‘Detached From Reality’ Is Trump’s Best Defense at This Point

“Attorney General Bill Barr..said former President Donald Trump’s insistence that the 2020 election had been stolen from him indicated he was “detached from reality.” Ironically, that seemingly damning assessment of Trump’s state of mind might be his best defense against a possible criminal prosecution.

The Jan. 6 Committee has spent a great deal of time during its first two hearings trying to prove that Trump knew he lost the 2020 election fair and square. On Monday, they effectively used the testimony of Trump’s former staff and lawyers to hammer home that Trump was repeatedly told the vote totals went against him, that allegations of election fraud were bogus and that he continued to spread them to his followers anyway.”

“as several former Trump insiders testified, the former president clung to implausible conspiracy theories advanced by a handful of legal advisers such as Rudy Giuliani, John Eastman and Sidney Powell.”

“prosecutors would have to overcome the likely defense that Trump sincerely believed the election had been stolen because he had been told so by people he believed were knowledgeable. Defendants usually don’t go to prison for following legal advice. While Eastman, Giuliani and Powell were conspiracy theorists whose claims were thrown out of multiple courts, they also were lawyers with, at one time, good credentials. Trump’s defense team would argue that he trusted them and relied on their advice. Poor judgment might disqualify someone for public office, but it is not, in and of itself, a crime.”

” That would also be a defense to another potential charge — that Trump obstructed an official proceeding, which requires proof that Trump had corrupt intent. A federal judge recently found that it was “more likely than not” that Trump had corrupt intent, relying on the fact that Pence and others told Trump that Eastman’s plan to set aside valid slates of electors and send the process back to the states was illegal. But in the context of a federal jury trial, Trump would only need to convince one juror that there was reasonable doubt that he believed a plan proposed to him by a prominent lawyer (who had once been a former Supreme Court clerk) was lawful.”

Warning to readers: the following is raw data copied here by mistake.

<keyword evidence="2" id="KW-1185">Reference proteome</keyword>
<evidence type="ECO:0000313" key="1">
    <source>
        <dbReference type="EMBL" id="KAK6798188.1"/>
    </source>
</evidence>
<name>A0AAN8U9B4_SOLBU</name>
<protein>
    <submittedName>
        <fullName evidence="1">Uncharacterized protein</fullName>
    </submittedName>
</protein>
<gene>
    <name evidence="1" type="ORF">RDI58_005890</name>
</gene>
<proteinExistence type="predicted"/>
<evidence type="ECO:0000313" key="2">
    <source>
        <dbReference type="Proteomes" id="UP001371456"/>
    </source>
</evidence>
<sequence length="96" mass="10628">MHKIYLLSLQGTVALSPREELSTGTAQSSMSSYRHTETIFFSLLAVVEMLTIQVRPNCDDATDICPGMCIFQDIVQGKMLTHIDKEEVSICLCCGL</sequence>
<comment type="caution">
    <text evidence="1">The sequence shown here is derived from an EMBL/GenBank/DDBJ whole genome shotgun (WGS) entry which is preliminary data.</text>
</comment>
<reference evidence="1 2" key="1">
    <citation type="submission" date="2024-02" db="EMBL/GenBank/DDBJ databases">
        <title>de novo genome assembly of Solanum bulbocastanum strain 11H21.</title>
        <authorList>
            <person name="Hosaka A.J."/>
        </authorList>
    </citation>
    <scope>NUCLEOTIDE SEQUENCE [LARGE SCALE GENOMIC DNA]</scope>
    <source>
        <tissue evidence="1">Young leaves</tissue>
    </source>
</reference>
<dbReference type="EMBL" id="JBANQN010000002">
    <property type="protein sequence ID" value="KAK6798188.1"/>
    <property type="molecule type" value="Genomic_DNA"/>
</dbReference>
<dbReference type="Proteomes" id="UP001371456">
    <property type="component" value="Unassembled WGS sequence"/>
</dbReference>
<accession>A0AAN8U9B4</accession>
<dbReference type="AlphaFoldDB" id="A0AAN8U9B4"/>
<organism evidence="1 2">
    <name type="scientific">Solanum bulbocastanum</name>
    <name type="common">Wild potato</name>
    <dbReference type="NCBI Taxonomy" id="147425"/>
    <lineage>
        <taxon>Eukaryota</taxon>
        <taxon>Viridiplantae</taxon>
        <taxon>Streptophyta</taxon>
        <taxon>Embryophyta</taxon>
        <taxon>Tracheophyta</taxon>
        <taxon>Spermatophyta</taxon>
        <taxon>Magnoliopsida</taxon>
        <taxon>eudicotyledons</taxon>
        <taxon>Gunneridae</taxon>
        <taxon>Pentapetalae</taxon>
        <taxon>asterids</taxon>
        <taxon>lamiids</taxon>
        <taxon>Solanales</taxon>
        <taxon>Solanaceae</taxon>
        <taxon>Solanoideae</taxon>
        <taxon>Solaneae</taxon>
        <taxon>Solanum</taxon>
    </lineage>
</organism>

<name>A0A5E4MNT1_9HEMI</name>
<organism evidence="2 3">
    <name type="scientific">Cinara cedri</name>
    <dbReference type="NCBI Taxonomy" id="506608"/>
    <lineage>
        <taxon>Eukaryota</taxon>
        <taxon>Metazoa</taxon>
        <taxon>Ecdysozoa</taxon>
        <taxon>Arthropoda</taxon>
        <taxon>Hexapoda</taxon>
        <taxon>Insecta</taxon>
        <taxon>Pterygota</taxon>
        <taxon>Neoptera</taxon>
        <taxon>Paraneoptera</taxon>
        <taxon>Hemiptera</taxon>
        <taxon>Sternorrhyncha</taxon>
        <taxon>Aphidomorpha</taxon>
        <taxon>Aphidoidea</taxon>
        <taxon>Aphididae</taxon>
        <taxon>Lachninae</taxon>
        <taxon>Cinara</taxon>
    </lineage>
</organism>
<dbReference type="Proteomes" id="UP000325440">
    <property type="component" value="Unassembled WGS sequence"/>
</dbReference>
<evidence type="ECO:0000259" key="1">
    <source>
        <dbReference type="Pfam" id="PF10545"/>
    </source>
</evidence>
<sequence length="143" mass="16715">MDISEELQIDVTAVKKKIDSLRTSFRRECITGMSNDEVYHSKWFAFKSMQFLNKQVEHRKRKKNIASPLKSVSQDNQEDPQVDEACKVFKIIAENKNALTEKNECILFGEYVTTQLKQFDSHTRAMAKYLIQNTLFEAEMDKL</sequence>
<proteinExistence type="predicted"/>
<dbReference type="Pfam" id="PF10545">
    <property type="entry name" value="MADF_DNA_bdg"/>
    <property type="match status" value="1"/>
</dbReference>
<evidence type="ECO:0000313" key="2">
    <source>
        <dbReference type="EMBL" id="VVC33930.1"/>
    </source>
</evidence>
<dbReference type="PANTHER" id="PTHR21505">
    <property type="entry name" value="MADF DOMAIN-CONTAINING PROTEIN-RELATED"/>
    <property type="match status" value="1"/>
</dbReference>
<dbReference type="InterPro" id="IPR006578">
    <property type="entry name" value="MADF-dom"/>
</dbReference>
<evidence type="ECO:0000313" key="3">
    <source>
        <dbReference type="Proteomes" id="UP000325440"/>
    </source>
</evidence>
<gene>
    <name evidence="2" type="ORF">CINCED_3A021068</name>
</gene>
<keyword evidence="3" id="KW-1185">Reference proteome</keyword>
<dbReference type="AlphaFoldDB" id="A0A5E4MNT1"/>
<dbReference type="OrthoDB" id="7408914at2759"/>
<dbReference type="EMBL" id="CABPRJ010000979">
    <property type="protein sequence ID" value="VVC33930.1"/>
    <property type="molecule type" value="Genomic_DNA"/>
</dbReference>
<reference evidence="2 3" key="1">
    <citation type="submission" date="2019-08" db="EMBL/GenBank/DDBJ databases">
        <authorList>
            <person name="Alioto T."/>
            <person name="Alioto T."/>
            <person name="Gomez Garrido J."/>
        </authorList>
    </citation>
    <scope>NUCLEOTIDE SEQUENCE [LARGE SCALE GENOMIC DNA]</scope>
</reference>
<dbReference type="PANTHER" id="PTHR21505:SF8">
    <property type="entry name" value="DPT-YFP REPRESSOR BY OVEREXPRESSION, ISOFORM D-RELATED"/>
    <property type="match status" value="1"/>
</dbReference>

“Garland has been dealt a difficult hand. Many who view the committee hearings will assume that the mountain of evidence amassed by the committee would be more than sufficient to convict Trump. But Garland and his team must know that such a case would be a coin flip at best, and federal prosecutors don’t win over 95 percent of their cases by rolling the dice. They charge defendants when they know they have the goods, and based on what we’ve seen so far, they don’t have an airtight case against Trump.”

Yes, Merrick Garland can prosecute Mark Meadows (and Peter Navarro, and Dan Scavino)

“The US House committee investigating the January 6, 2021, attack on the Capitol and the Trump White House’s role in it is charging ahead. But — thanks in part to the limited power of congressional inquiries — the success of their next steps depends on the Justice Department.

And at least right now, the committee appears to be losing faith in that department, and specifically in Attorney General Merrick Garland, who has thus far been reluctant to prosecute high-ranking Trump administration officials who’ve stonewalled the committee. Several members of the committee criticized Garland for failing to prosecute at least one former top Trump aide whom Congress voted to hold in contempt. In the words of Rep. Elaine Luria (D-VA), “Attorney General Garland, do your job so we can do ours.”

The committee also voted unanimously..to hold two former Trump White House aides in contempt of Congress. The former aides, trade adviser Peter Navarro and social media director Dan Scavino, both refused to comply with a subpoena seeking documents and testimony.

In the likely event that the full House agrees that the two men should be held in contempt, both could be fined and face up to a year of incarceration — though the decision whether to prosecute the two former White House aides will be made by the Justice Department and not by Congress.”